Alert: Urgent Alert to All Finance CompaniesRead Time: 1 min
McGlinchey Consumer Financial Services Alert
New York Ends Licensing Exemption for Out-of-State Finance Companies
This email alerts you to an important development in New York sales finance company licensing law. On Friday, December 29, 2006, the New York State Banking Department Legal Division issued to the public a Staff Interpretation dated November 23, 2006 regarding New York State Banking Law Section 492.
By way of background, licensing of all sales finance companies (motor vehicle and other chattel) in New York State is governed by New York Banking Law (“NYBL”) Article 11-B (NYBL §§ 491-502).
NYBL § 492(1) requires any entity engaging “in the business of a sales finance company in this state to obtain a license therefor…from the Superintendent, as provided in this article.” NYBL § 491(7) defines a “sales finance company” to include any entity “engaged, in whole or in part, directly or indirectly, in the business of purchasing or otherwise acquiring retail installment contracts… [entered into in this state].”
Any person who violates or participates in the violation of NYBL § 492(1) is guilty of a misdemeanor, and, upon conviction, will be fined not more than five hundred dollars or imprisoned for not more than six months or both, in the discretion of the court. It is important to note that NYBL is silent regarding the continued validity and enforceability of retail installment contracts held by an unlicensed sales finance company.
Notwithstanding the requirement of NYBL § 492(1), by the “December 6, 1993 Letter,” the New York State Banking Department confirmed that it would not seek to compel the licensing under NYBL Article 11-B of a sales finance company “which has no physical presence in New York State and transacts or conducts all of its business from outside the state.” Moreover, licensing will not be required “even though the Corporation’s employees will, on occasion visit retail dealers in New York.” The December 6, 1993 Letter also indicated that an entity that purchased retail installment sales contracts from a sales finance company, rather than from a dealer (i.e., a secondary market or bulk purchasers), would also not require a license.
The December 6, 1993 Letter also noted that in order for the transaction to be exempt, the retail installment contracts “will be presented to the Corporation via facsimile transmission or mail outside of New York and payment [by] the retail buyer’s shall be to…locations [outside New York].” The Banking Department also confirmed that it would not seek to compel licensing of a subsidiary of the Corporation formed for the limited purpose of holding, servicing, or facilitating the securitization of the portfolio transferred to it by a licensed sales finance company.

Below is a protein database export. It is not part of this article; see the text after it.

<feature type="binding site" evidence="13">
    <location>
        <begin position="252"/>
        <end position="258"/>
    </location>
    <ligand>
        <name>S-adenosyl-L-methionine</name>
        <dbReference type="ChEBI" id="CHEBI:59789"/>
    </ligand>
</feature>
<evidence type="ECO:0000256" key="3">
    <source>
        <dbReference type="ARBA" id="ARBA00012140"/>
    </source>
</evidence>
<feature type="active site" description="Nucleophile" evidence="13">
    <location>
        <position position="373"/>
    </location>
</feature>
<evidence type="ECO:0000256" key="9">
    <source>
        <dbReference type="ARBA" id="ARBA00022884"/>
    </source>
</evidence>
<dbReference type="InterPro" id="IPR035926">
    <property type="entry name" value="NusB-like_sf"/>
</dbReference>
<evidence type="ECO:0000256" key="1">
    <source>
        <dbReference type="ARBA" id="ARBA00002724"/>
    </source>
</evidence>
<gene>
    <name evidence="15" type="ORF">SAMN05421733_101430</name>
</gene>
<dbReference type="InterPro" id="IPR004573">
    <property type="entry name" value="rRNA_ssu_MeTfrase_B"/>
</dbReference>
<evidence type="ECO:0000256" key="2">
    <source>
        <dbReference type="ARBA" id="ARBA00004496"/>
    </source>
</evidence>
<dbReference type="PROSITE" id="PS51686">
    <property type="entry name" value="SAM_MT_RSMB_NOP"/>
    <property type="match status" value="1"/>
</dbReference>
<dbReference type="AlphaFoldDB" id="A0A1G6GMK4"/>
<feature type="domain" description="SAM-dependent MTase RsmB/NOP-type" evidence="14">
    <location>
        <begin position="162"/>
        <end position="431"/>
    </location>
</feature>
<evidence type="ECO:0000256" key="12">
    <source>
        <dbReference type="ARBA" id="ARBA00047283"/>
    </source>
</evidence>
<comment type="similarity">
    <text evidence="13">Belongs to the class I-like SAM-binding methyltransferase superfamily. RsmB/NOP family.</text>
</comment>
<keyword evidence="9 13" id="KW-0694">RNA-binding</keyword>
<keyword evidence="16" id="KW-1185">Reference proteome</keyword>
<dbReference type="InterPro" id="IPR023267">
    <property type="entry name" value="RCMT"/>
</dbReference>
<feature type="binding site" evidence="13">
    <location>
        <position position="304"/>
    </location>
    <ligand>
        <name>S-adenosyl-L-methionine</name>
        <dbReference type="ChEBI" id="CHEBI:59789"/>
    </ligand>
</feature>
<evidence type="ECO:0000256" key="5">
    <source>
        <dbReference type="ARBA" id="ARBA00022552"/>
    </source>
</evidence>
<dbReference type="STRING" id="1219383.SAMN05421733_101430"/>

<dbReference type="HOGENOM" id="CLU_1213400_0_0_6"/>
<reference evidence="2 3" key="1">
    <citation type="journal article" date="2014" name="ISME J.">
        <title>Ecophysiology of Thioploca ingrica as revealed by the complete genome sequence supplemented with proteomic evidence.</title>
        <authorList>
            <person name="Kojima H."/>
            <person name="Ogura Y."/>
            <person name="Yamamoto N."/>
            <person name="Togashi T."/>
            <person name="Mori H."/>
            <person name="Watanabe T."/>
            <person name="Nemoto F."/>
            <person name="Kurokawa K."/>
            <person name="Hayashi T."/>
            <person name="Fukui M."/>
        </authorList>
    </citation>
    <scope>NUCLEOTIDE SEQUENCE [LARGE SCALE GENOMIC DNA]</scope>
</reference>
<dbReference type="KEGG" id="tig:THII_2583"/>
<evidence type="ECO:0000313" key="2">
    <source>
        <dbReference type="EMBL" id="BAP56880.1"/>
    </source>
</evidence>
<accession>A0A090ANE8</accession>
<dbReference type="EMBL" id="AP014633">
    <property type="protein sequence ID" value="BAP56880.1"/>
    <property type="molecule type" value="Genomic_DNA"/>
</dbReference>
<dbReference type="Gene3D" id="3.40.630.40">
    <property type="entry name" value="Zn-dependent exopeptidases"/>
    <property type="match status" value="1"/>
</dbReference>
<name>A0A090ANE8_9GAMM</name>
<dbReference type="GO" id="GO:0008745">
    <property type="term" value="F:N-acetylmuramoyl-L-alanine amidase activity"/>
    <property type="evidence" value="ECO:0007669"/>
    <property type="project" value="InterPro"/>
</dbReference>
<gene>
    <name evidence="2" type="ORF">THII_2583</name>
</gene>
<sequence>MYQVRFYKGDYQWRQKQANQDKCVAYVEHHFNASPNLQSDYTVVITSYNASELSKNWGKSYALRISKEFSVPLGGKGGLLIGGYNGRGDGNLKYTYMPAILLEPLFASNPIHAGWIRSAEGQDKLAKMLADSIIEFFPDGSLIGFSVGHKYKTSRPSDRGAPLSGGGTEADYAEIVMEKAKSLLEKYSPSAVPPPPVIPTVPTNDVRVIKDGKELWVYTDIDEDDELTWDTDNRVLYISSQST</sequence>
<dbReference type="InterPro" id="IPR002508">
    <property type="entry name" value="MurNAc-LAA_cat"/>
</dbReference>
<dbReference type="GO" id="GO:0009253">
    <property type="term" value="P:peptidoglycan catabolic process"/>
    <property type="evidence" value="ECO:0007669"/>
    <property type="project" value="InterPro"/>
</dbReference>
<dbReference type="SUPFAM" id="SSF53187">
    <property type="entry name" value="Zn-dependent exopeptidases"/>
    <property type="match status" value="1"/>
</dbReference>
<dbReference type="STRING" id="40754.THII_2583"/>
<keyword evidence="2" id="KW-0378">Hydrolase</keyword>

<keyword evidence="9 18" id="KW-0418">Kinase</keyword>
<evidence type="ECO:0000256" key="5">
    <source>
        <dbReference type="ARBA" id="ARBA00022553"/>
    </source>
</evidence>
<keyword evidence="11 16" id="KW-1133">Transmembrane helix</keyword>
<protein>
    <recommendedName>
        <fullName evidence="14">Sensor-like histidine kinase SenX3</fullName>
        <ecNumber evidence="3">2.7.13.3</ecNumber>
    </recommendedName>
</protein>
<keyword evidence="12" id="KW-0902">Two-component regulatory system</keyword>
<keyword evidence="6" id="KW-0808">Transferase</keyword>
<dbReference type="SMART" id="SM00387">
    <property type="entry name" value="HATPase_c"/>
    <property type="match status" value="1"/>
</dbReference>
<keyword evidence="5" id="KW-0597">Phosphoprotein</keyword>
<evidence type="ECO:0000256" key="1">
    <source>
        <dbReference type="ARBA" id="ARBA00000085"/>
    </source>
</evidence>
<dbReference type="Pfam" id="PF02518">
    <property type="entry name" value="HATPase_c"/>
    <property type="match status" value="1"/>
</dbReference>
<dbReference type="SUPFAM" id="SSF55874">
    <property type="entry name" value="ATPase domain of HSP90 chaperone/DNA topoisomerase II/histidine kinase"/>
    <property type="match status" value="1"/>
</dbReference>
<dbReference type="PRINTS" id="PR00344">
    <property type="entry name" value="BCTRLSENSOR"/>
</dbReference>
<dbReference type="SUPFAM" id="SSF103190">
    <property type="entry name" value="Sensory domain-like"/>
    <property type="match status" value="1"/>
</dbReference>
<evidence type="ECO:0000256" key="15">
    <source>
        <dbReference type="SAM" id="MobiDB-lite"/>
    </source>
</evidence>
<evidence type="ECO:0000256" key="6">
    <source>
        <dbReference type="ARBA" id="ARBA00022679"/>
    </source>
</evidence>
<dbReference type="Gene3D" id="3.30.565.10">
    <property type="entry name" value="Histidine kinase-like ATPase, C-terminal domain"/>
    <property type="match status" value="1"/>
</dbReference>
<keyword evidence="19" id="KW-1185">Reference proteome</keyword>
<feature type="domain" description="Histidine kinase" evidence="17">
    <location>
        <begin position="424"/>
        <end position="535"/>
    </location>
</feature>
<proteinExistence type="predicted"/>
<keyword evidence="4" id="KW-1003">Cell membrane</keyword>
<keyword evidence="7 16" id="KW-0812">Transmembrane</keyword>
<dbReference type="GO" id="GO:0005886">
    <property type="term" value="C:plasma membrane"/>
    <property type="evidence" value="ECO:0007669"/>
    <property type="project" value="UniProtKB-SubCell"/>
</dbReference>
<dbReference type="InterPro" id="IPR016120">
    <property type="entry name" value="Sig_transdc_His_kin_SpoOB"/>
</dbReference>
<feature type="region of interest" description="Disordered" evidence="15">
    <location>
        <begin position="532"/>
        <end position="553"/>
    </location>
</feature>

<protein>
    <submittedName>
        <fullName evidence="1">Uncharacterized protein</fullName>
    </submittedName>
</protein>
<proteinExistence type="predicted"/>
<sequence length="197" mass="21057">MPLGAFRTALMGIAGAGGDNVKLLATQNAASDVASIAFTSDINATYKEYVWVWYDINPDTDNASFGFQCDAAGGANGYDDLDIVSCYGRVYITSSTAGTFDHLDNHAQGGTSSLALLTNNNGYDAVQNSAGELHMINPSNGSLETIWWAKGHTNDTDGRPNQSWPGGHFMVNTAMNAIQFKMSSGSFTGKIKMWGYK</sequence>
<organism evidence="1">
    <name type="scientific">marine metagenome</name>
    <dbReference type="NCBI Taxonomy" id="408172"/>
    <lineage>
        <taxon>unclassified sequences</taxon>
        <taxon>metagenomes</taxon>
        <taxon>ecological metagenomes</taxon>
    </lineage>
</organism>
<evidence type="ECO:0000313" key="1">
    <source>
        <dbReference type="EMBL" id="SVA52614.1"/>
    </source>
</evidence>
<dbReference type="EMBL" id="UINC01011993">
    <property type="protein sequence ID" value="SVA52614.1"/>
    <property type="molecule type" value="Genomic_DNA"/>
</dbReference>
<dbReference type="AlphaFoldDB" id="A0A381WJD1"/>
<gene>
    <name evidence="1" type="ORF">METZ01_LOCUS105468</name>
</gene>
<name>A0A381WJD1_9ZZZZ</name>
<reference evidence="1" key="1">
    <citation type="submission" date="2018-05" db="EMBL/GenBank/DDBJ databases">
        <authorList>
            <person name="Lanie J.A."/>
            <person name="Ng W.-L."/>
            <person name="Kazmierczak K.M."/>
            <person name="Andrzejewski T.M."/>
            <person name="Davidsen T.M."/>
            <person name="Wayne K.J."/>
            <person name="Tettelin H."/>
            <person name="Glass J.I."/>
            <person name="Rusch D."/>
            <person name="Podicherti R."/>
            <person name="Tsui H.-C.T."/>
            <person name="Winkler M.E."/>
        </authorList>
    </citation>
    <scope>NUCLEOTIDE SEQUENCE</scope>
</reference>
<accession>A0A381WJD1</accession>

Finally, the December 6, 1993 Letter noted that the decision whether to seek a New York Sales Finance Company license must take into account Schleimer v. McPherson, 60 AD2d 837, 838 (2nd Dept. 1978); appeal dismissed, 44 NY 2d 730 (1978). In Schleimer, an action to enforce a motor vehicle retail installment contract, the court held:
Plaintiff, as an installment sale financier, is required to be licensed under Section 492 of the Banking Law. She has failed to obtain such a license notwithstanding the fact that she had conducted this business for more than fifteen years. The fact that she resides in New Jersey does not exempt her from this requirement, since she finances between 150 and 200 automobile purchases in New York each year. In light of the fact that Plaintiff obtained the installment contract in violation of the statute which was assigned to protect New York consumers, she should not be permitted to enforce the contract. The Appellate Term properly dismissed the complaint.
Accordingly, the Banking Department would not require a sales finance company without a physical presence in New York state to obtain a sales finance company license, notwithstanding the fact that there was appellate authority holding that retail installment contracts held by such an entity would be unenforceable. Numerous Banking Department opinion letters subsequently reiterated the position of the December 6, 1993 Letter.
The November 23, 2006 Letter turns the prior practice in New York on its head. Unfortunately, the Banking Department has not given consideration to the impact of its sudden change of policy and approval of Schleimer. Now, instantly, every retail installment contract held by an unlicensed sales finance company potentially may be unenforceable, and the unlicensed sales finance company is violating the NYBL by conducting an unlicensed sales finance business. Moreover, there are now serious questions regarding the need to license secondary market aggregators and securitization entities.
The lawyers in our Albany, New York office are in discussions with the Banking Department about these and other related issues.